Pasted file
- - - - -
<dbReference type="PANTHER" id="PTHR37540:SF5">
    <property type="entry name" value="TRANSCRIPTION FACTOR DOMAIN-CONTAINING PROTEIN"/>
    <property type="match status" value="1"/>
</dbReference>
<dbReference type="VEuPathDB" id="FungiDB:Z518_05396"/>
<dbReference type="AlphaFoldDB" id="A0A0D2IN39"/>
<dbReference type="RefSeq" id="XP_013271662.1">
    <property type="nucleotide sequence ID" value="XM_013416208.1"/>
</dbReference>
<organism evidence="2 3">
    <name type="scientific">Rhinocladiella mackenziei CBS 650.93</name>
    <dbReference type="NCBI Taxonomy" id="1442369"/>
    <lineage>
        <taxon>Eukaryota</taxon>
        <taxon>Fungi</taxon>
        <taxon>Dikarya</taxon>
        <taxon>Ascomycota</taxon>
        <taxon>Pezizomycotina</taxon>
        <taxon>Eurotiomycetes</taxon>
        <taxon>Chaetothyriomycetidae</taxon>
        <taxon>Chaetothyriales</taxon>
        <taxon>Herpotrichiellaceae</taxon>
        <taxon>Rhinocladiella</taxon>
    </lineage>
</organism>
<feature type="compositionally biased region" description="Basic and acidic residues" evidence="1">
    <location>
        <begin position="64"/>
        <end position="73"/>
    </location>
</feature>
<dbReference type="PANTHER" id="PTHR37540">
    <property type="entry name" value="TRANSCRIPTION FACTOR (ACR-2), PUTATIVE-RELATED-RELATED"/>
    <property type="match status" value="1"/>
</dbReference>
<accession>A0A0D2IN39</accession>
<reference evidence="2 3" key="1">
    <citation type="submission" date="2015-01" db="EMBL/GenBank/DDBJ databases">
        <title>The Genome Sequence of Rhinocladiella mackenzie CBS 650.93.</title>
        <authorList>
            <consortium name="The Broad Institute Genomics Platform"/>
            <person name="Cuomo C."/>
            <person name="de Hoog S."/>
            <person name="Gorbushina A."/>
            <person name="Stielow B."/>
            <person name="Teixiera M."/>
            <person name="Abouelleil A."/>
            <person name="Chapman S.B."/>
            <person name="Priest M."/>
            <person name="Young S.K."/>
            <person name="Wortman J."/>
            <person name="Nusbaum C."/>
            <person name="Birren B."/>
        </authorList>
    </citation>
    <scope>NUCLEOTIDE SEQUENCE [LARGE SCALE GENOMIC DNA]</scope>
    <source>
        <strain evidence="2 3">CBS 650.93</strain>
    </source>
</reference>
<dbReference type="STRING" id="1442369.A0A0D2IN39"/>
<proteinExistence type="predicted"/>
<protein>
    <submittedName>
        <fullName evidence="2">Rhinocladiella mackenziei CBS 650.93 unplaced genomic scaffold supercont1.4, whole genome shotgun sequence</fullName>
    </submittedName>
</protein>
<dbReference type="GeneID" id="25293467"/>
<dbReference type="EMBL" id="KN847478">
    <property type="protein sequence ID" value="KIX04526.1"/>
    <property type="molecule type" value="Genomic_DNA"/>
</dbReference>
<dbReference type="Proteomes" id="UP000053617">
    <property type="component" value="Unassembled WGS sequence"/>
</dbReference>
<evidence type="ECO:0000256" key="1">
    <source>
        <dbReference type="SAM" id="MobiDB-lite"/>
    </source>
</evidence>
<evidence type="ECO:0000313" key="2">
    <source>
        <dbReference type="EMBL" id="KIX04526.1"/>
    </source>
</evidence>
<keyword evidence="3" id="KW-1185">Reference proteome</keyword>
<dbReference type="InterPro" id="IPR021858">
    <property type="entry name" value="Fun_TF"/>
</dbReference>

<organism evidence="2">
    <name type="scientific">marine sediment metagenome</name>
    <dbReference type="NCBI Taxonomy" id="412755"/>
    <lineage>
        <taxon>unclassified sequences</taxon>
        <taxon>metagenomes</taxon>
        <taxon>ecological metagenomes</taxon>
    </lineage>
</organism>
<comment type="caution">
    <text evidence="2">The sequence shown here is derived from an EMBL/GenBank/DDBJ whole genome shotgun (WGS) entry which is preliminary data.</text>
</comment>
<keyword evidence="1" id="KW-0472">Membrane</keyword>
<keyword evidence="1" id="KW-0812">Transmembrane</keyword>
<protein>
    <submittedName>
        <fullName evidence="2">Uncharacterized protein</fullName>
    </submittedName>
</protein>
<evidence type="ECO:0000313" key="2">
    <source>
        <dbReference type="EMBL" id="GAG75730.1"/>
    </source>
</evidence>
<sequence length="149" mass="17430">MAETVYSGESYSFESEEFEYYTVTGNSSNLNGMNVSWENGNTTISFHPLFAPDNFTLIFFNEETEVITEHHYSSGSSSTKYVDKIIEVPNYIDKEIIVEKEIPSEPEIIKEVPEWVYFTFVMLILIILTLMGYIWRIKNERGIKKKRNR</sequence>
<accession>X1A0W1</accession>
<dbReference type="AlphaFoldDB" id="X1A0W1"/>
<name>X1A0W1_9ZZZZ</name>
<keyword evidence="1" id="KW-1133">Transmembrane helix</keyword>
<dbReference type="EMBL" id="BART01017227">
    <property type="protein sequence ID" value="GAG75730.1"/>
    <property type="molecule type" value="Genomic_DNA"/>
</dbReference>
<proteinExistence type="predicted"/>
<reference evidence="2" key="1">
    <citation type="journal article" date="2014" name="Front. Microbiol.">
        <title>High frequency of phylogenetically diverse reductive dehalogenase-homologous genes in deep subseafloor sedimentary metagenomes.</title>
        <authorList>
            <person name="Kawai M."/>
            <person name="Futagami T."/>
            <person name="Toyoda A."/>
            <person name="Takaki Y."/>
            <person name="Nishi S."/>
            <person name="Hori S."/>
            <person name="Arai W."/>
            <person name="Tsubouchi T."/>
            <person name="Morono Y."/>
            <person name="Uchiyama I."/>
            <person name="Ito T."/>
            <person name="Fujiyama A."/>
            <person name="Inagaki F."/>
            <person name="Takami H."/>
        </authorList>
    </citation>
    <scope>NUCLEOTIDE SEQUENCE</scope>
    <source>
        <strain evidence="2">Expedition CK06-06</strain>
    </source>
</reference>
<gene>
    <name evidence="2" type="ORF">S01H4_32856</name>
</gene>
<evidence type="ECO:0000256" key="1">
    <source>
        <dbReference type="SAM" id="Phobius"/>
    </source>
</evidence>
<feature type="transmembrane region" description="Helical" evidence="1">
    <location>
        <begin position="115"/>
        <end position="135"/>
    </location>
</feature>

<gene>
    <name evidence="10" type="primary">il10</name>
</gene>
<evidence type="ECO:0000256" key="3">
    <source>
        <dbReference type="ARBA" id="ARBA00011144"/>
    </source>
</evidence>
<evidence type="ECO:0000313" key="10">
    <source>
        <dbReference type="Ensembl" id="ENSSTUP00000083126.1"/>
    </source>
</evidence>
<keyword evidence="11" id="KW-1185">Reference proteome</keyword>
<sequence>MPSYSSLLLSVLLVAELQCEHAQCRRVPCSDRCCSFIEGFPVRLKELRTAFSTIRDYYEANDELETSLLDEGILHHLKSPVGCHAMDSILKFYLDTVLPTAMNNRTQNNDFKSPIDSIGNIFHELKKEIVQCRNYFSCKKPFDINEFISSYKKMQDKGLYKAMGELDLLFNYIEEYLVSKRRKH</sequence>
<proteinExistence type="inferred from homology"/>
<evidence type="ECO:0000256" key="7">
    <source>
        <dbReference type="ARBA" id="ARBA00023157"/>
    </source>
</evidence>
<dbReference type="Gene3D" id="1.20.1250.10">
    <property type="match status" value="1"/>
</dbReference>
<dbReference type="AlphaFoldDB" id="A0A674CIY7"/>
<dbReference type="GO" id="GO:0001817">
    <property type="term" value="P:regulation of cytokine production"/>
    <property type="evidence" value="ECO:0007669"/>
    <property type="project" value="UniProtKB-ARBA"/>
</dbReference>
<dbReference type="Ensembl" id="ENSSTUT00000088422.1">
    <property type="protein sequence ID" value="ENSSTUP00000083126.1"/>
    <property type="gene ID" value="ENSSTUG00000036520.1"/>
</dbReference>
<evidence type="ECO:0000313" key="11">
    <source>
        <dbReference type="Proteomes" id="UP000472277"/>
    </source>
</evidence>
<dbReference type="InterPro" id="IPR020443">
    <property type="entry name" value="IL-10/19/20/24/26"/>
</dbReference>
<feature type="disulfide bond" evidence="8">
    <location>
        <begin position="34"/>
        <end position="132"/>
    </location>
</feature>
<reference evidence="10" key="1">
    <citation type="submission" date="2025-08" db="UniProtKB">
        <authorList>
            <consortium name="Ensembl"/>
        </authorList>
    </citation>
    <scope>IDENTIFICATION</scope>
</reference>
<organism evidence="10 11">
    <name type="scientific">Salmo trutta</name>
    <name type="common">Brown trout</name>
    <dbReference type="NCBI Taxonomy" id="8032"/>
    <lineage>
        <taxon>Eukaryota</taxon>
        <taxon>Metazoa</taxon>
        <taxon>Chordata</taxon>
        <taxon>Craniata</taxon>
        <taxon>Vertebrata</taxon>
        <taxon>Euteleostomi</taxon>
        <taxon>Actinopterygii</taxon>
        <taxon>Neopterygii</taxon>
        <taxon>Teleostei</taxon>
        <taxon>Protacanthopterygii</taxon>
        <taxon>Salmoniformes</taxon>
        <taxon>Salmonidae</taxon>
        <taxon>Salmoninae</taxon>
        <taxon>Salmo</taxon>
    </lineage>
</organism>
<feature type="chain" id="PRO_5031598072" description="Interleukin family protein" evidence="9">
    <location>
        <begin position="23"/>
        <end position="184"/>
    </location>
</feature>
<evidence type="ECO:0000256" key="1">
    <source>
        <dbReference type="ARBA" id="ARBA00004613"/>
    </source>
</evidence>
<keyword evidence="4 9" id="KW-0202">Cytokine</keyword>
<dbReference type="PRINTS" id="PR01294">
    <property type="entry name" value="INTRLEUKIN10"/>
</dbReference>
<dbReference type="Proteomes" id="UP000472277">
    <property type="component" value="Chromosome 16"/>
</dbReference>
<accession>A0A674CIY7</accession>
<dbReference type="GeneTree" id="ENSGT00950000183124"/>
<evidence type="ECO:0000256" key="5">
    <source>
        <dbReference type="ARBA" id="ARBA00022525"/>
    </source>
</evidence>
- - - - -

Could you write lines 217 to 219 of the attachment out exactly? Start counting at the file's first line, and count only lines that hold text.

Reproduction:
    <scope>IDENTIFICATION</scope>
</reference>
<organism evidence="10 11">